At Queens Market
Contributing Photographer Colin O’Brien & I spent our Saturday morning at Queen’s Market in Upton Park and we were inspired by the vitality of the place and the infinite variety of cheap goods on sale. Brightly-lit stalls gleam beneath a cavernous dark roof that seems to recede forever, sheltering an intricate labyrinth of booths, kiosks and shops offering some new wonder at every corner. It is one of those places where you can buy everything you need and want for nothing in life.
Like the porter at the gate, Neil Stockwell greeted us from the very first stall in the front of the market where he sells fruit and vegetables at bargain prices. “My grandfather was here before me in 1955,” he informed me, “As a child I worked with him, and when he retired in 1979 I took over his hawker’s licence and I’ve been here ever since.”
Understandably, Neil is very protective of his beloved market. “This is the jewel of the East End,” he assured me authoritatively, “Its survival has been very much to do with all the different people who have come here – once upon a time, we only sold apples, oranges and veg but now we sell everything. There’s no divisions in this market, it is a community within a community.”
With this in mind, Colin & I set off through the market and – even at that busy time – we received a welcome from the traders, graciously permitting us to take their portraits. We met Zulaikha, Qasim & Aisha Tasawer on their first day of trading and David Martin who has been selling fish for twenty-seven years, and it became evident that this is a prospering market.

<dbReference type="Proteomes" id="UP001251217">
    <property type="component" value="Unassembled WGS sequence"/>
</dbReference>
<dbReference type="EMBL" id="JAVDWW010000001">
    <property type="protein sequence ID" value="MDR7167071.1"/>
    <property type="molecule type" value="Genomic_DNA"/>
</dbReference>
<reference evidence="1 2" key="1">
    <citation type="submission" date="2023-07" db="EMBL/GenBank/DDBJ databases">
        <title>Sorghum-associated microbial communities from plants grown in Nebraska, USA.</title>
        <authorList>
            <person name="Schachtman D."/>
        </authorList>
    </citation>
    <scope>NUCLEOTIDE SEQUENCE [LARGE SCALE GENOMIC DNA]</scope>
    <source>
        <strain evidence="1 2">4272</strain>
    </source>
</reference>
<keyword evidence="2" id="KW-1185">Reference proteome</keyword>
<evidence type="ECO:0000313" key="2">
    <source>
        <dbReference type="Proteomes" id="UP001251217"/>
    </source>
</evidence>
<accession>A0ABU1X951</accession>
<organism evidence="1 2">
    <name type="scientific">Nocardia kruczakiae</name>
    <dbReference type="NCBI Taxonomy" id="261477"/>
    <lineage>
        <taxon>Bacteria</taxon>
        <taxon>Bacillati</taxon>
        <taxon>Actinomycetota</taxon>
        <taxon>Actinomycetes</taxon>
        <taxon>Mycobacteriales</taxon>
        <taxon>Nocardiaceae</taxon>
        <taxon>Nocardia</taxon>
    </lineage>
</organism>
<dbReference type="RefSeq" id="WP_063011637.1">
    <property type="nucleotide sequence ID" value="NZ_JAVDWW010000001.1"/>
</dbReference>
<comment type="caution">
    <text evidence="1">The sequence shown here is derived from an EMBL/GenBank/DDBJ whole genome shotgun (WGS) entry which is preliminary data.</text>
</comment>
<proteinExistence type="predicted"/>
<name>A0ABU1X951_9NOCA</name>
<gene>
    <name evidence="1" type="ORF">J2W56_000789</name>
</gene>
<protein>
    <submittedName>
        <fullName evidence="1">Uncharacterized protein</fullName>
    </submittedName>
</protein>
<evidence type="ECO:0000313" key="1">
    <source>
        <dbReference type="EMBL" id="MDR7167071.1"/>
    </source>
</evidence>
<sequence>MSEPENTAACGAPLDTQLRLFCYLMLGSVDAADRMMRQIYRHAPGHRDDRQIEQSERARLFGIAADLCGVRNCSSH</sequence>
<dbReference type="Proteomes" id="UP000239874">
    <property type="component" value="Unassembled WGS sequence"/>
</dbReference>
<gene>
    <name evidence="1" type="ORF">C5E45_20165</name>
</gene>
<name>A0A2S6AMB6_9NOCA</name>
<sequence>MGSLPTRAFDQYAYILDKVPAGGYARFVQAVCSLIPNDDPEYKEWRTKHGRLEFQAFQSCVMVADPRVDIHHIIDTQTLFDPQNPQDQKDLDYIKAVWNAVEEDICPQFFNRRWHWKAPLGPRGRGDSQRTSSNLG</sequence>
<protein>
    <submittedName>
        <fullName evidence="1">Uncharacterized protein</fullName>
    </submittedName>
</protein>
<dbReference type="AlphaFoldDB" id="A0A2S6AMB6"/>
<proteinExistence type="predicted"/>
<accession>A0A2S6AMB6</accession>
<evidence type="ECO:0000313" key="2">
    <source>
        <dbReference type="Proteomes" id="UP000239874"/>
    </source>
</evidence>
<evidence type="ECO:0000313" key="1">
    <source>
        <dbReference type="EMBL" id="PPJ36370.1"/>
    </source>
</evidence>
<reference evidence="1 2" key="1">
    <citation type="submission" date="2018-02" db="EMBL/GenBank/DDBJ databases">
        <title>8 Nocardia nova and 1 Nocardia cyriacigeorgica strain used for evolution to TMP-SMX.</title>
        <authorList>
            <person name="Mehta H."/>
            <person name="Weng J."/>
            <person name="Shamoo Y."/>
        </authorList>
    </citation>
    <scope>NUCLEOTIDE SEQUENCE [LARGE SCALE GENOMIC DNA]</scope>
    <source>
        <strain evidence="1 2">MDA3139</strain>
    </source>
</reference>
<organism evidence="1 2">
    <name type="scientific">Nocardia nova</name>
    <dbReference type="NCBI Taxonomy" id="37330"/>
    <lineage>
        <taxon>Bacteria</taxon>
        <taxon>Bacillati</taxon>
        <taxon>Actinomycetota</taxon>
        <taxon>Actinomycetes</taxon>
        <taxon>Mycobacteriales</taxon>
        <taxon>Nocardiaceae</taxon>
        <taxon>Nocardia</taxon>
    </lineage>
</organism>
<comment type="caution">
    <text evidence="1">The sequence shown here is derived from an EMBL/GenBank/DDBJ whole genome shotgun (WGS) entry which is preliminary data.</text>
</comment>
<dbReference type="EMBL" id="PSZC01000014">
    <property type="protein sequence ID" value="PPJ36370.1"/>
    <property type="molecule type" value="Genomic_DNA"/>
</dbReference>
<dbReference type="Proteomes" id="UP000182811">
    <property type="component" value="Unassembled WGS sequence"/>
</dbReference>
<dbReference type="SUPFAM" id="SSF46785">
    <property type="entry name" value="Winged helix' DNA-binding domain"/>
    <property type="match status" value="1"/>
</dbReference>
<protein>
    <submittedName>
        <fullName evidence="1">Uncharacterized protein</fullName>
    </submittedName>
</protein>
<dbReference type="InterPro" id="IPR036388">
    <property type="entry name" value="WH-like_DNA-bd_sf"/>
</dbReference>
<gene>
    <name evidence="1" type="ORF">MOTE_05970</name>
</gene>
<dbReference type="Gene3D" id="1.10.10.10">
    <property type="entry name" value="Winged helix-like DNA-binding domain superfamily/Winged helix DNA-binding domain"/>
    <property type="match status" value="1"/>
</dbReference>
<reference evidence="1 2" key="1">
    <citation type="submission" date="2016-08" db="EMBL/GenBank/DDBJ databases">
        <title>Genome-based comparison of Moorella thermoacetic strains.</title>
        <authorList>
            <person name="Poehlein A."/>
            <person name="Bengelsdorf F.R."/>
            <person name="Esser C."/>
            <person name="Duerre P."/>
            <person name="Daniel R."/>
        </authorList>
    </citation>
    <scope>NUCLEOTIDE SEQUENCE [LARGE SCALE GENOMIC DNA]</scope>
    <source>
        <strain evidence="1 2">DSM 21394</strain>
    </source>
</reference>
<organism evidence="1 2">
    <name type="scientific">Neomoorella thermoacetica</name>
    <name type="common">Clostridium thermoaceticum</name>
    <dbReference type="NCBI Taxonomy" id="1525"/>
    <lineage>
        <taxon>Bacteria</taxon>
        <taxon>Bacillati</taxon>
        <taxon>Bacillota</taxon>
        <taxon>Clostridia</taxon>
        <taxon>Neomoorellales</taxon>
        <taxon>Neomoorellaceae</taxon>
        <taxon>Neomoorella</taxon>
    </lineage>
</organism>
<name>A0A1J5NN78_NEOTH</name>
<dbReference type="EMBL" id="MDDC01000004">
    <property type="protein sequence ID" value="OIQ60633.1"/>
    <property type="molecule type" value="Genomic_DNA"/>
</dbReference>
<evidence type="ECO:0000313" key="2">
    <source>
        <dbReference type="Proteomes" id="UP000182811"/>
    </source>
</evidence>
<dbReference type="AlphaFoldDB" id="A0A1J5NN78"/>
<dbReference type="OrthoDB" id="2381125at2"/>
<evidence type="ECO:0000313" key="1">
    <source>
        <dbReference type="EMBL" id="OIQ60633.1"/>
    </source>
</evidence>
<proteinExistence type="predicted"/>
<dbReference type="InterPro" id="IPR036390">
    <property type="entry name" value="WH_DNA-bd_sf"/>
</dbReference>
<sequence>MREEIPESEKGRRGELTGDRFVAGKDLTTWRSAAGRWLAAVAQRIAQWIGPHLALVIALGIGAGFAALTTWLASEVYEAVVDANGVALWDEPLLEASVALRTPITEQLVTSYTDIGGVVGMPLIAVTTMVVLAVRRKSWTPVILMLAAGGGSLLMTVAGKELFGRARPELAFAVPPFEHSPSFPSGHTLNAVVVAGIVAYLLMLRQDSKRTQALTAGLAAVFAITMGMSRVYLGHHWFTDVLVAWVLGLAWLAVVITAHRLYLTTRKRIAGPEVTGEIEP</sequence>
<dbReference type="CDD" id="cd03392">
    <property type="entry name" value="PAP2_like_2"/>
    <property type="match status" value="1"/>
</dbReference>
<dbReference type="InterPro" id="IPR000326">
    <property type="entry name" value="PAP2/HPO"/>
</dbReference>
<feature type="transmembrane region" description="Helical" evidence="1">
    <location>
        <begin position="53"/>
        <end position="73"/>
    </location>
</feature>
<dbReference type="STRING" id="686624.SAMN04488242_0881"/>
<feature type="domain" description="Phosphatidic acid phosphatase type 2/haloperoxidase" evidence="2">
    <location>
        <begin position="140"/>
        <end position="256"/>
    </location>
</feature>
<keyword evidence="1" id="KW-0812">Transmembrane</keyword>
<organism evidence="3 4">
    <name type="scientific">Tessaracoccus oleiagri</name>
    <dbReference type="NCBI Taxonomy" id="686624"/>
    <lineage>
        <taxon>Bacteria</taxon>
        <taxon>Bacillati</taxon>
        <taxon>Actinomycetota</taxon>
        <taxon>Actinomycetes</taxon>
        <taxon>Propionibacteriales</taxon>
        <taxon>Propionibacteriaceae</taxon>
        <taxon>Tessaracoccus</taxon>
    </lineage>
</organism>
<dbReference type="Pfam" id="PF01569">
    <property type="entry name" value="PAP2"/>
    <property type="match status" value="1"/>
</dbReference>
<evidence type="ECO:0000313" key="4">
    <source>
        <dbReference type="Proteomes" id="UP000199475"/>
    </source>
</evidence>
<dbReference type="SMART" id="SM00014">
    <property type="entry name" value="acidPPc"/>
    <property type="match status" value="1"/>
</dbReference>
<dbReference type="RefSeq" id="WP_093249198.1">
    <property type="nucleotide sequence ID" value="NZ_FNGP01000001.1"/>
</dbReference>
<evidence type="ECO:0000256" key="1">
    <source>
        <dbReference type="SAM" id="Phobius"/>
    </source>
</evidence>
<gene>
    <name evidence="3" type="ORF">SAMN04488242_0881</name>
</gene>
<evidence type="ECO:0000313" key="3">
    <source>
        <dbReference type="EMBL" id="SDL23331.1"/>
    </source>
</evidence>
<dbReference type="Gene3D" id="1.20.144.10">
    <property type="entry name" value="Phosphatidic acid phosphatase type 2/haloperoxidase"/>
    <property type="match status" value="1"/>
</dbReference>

Astonishingly, it might have closed forever if not for the tenacious campaign by Friends of Queens Market who fought for ten years to see off a high-rise development plan and get the market designated as an asset of community value. Now the future is secure, yet the level of maintenance has been pitiful and – as traders face another winter with leaks in the roof – a protest took place on Saturday in an attempt to underline the importance of this basic provision.
If you have not yet made the pilgrimage to Queens Market, then I encourage you to do so. Once you have been there, you will want to go back regularly. You can see life, get all your weekly supplies fresh and cheap, and never go near a supermarket again.
Neil Stockwell ‘This is the jewel of the East End”
Carol Porter has been selling fruit & veg for nineteen years in Queens Market
Zulaikha, Qasim & Aisha Tasawer on their first day as stallholders
Joan Thompson has been selling jewellery here for seven years and was in Brixton before
Ahmed Nassr has been selling olives and honey for just two months in Queens Market
David Martin has been selling fish in this market for twenty-seven years
Mrs Wheatley has been selling jewellery at Queens Market for thirty-two years
Mr Baig has been trading in textiles here for four years
Friends of Queens Market protest about the lack of repairs to the leaky roof
Photographs copyright © Colin O’Brien
Read about how Queens Market was saved on the Friends of Queens Market website